The intersection of public events and the internal world has been a primary interest of mine, especially since I have begun blogging. While I have written a fair amount about the immaturity of the post-war baby boomers and their enhanced narcissism, it is also worth noting that the descent into the "Summer of Love and Psychedelia" of the late 60s was the outcome of a particularly difficult time in America.
The 60s opened with great hopes and idealism. John Kennedy and his glamorous wife Jackie, were American royalty. This was before the painful intrusions of reality, when Presidents and other celebrities were better able to manage their image to preserve their function as idealized transference objects. No one knew about the tawdry and salacious details of JFK's infidelities. He was the beautiful and wise leader who would usher in a magical time. Adolescents who came of age in the 60s expected that their magical carpet ride would continue. The hints of troubles in a distant and unknown Southeast Asian country, Vietnam, were rarely mentioned or noticed. We were bestride the world and all possibilities were open.
It is difficult for people who did not live through the event to realize what a visceral blow JFK's assassination was. Our President was cut down in his prime and it was devastating to the nation's psyche. Those of us who were the most impressionable, those adolescents who had, developmentally, the greatest tendency to idealization, were crushed. How could the world be so cruel?
When idealization collapses, devaluation follows, and it followed with a vengeance. If the world which we had been brought up to believe owed us everything good (and many, perhaps most, well to do baby boomers grew up in a world with minimal material wants and never experienced material deprivations) had just exchanged light for darkness, we would reject and repudiate that world which had so disappointed us.
What followed was a descent into renunciation. We would seek salvation in everything that opposed the cruel, sadistic reality that had failed us.
The drug use championed by the Timothy Learys and Aldous Huxleys was designed to find inner enlightenment. It was not for us to struggle to survive and thrive in a hostile world. We had no use for such a world and were going to find a better world and then bring it to fruition. Adolescents are notoriously poor at reality testing and the 60s were, if nothing else, a celebration of adolescent wishes and desires. We would free ourselves from the constraints of convention that only led to violence. It was America itself that killed JFK and got us into the war that had burst, flaming, into our consciousness by the middle of the decade.
When the dream began to curdle, as the casualty count began to grow (Jimi Hendrix dead of an OD, Janis Joplin dead of an OD, Graham Parsons dead of an OD, Jim Morrison dead of an OD, the list is very, very long) the shift from seeking enlightenment, doomed as it was to disappointment (sorry, we have not yet developed enlightenment-in-a-pill) slid into nihilistic hedonism. After all, without enlightenment, drug use was just getting "stoned." At the same time, "Free Love" was as empty as it sounded and inexorably and predictably mutated into "Free Sex"; often, the sex was passionless, perfunctory, and relatively anonymous. Feminists and Minorities were progressing from reasonable and appropriate demands for equal opportunity to angry and nasty demands for submission to their agenda. The civil rights movement, followed by the Feminist movement, lost all contact with the humanity of the people they were attempting to sway and turned white men into the enemy. Love, Love, Love had quite quickly curdled into something much more akin to hate, hate, hate.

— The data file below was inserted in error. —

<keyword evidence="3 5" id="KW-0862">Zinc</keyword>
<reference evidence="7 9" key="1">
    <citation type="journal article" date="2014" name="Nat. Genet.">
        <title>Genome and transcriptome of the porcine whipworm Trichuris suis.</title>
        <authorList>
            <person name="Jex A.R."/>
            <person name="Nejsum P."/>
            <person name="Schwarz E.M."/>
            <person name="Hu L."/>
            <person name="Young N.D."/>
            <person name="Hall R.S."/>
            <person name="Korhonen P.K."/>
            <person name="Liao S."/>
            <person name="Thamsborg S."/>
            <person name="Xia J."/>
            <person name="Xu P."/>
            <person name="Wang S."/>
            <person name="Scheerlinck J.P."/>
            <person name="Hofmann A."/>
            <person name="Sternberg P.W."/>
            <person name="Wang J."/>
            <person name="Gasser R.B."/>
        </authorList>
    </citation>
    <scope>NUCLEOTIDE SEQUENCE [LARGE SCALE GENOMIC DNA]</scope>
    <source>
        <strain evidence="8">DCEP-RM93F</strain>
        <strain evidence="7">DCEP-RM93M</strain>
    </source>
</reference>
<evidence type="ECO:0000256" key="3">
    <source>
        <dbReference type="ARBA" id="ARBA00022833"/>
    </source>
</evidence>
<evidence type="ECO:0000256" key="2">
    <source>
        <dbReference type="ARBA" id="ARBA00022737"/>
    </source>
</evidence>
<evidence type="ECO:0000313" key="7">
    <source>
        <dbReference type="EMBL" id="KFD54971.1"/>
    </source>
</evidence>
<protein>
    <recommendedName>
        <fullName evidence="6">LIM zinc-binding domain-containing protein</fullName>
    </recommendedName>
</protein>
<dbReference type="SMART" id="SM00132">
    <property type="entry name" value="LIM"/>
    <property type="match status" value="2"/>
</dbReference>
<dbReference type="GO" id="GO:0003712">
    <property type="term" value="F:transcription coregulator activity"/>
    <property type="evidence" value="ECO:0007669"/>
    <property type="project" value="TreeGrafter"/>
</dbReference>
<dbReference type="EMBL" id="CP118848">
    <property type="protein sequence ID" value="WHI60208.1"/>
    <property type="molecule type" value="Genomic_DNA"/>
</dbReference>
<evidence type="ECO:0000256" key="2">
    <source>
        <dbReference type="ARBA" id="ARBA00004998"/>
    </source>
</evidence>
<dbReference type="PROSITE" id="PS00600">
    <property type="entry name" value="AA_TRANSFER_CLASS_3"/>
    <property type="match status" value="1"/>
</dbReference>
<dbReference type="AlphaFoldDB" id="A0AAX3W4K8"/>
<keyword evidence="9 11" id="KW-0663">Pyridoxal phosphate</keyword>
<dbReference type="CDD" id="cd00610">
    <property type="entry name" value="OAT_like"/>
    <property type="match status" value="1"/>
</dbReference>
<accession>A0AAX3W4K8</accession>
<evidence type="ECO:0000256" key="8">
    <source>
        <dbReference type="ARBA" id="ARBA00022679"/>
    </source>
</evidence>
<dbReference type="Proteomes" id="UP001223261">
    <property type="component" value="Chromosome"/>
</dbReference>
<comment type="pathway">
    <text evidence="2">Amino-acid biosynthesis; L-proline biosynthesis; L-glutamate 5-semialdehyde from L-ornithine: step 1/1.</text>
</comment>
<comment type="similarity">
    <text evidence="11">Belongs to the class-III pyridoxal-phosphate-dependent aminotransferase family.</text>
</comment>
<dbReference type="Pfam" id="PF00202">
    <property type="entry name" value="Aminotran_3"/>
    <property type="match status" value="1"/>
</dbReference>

Most of us who lived through that time moved on. Unless you had parents willing to indefinitely subsidize a dissolute life style, when college ended, reality began. The ending of the draft and the winding down of the Vietnam war removed the last personal motivation for carrying on the "Revolution" and it became time to get to work. Many never did accept the mantle of responsibility but most did. Many held onto their adolescent ideals, the Utopian fantasies that fueled Socialism and Communism, and graduated into politics, journalism, and academia. (Interestingly, a good case can be made that such professions relatively insulated their practitioners from the demands of reality, but that is a different discussion.)
For the post war baby boomers, there were many firsts:
• It was the first generation that grew up in an age of abundance, with relative freedom from material want.
• It was the first generation that grew up with the near universal expectation that children would survive childhood diseases.
• It was the first generation that grew up with its parents knowing that the government would guarantee their support in old age.
• It was the first generation that grew up, in large numbers, in small families in which parents made much larger emotional and financial investments in their smaller number of children, a recipe for heightened narcissism.
And, at the very height of their youthful and enthusiastic idealism, they were crushed by the two pronged trauma of the JFK assassination and the misguided war in Vietnam. By the time Bobby Kennedy and Martin Luther King were assassinated, all that happened was that those two tragedies merely confirmed what so many already believed: America had gone dangerously wrong.
It would take a very long time for many of my cohort to come to terms with the vagaries and disappointments of reality. Those who could never do so retain their Utopian and regressive wishes and the derivatives of those wishes continue to influence their politics and policies.
As one of the late developing casualties of the time once remarked: What a long strange trip its been.